From this thought I derive the central question of my project: how did plant ecology relate to Chinese civilizing projects of the early twentieth century in practice? Agrarian nationalism highlighted an intriguing tension between national territory and local soils. In recognition of this, the agrarianist Huang Fensheng quoted the ancient Guanzi that “if the land be vast but not tilled, then it is hardly land,” and warned that “only through cultivation can China have solid borders.” What did this ideology mean for particular localities?
I investigate this question through an in-depth look at the high-altitude Kham region in China’s southwest borderlands. An abortive effort at the end of the Qing Dynasty (1644-1912) to convert this region into a Chinese province named Xikang (meaning “Kham-in-the-west”) was finally realized in 1939, when Xikang became a province of the Republic of China. Kham’s trajectory from imperial hinterland to modern Chinese province was a turbulent process that involved the overthrow of indigenous chieftains and their gradual replacement with a Chinese bureaucracy. The capstones of this effort were those institutions especially designed to assimilate populations into Chinese modernity: the Xikang Bureau of Education and Department of Justice.
The major contribution of my dissertation will be to highlight and theorize the role of plant ecology in the rise of Xikang’s modern bureaucracy, and by extension, to elucidate material facets of Chinese civilization and modernity. This is not a political history in the conventional sense, but an ecological history of a political project that takes as its focus the symbiotic relationship between plants and people. Xikang makes an ideal case study because of its range, being in the ecotone (or transitional ecological zone) between the lowlands of the Sichuan basin and the superlative highlands of the Tibetan plateau; a study of Xikang political ecology is thus inherently comparative. My dissertation demonstrates that bureaucratic political power was largely dependent on the ability to grow high-yielding grains and other crops in a given locality, well into the modern era. Beyond this, the way that various populations interacted with flora and fauna played a fundamental role in Chinese constructions of ethnic and gender identities, and these interactions in turn were environmentally conditioned.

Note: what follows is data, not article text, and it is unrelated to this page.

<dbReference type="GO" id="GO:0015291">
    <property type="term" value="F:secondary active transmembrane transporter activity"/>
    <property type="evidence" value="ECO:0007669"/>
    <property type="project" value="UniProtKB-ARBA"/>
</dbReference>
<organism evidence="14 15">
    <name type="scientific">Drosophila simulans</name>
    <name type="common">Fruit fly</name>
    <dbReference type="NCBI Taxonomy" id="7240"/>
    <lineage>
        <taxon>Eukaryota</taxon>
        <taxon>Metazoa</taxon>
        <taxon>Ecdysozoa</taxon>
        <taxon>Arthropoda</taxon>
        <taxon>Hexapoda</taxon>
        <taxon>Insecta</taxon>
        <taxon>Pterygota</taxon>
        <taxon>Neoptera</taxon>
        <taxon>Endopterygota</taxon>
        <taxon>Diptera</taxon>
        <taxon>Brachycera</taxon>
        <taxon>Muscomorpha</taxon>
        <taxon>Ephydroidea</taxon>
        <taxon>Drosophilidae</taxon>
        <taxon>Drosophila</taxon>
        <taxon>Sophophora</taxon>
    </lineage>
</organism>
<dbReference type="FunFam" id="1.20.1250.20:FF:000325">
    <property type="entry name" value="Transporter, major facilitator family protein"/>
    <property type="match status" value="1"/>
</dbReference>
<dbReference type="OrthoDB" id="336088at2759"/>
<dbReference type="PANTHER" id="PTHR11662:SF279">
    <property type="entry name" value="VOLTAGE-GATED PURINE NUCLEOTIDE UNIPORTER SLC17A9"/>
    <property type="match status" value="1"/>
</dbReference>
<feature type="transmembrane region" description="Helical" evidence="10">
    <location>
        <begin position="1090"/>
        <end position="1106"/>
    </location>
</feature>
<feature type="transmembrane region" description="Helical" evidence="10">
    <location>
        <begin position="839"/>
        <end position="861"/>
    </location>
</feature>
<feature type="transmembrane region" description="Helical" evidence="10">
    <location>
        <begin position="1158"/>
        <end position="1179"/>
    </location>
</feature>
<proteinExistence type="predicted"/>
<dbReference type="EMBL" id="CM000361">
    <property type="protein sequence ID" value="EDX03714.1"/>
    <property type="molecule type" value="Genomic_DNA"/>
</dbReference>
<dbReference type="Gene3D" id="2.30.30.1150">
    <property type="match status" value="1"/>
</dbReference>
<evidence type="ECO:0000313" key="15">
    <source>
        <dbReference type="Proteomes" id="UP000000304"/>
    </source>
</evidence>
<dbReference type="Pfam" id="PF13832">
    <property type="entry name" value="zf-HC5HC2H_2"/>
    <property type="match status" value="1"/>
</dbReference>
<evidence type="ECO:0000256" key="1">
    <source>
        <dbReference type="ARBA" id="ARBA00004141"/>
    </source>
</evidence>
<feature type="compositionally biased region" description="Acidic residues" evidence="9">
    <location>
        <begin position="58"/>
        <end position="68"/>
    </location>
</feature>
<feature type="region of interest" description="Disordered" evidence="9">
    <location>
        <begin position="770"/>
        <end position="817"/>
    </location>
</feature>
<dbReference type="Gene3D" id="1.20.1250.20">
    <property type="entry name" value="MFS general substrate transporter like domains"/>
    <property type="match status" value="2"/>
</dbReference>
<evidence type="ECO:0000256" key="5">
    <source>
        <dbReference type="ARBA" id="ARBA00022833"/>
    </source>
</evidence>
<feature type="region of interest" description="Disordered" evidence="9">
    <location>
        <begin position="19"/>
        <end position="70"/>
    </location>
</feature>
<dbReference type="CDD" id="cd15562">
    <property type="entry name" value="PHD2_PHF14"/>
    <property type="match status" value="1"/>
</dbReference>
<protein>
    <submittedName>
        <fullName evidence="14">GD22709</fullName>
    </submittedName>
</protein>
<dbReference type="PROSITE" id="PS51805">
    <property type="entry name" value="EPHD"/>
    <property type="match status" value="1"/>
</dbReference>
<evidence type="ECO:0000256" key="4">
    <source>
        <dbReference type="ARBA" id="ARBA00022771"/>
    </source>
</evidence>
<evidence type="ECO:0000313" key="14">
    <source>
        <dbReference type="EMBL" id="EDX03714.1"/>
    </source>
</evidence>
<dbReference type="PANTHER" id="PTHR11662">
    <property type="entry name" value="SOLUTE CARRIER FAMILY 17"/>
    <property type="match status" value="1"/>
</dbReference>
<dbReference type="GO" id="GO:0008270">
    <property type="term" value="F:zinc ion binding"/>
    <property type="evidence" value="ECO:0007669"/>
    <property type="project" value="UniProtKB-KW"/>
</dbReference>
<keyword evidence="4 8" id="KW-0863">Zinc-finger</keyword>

My project touches on one of the oldest problems in the study of humanity: what is the relationship of agriculture to civilization? It’s broadly accepted that intensive agriculture accompanied the rise of world civilizations and civilizing projects, but scholars have narrated the role of agriculture very differently; to Arnold Toynbee it marked a benign evolution from the primitive past, while to James C. Scott it was a mechanism for inducting unwilling subjects into the state and concentrating them in space for political expedience. Jared Diamond notoriously argued for the primacy of Eurasia’s ecological advantage (among other things) in eventual European world domination, and Alfred Crosby has chronicled the importance of seeds and other mobile bio-matter, or the “portmanteau biota,” in European colonialism.
The question of civilization and its relationship to agriculture is well-tread territory, but authors and their critics have pointed out caveats in the existing literature: first, it tends towards expansive scopes and as such is heavily dependent on secondary literature and generalizations; secondly, it has much to say about pre-modern and early modern states but little to say about high modernity or modernization. My project contributes on both of these fronts by focusing on the twentieth century and attending to locality. I am a conventional historian insofar as I rely on archives and published documents, but I approach my sources in a way reminiscent of both ethnography and microhistory, in which rigorous investigations into local communities produce insights into much larger questions and give them human faces.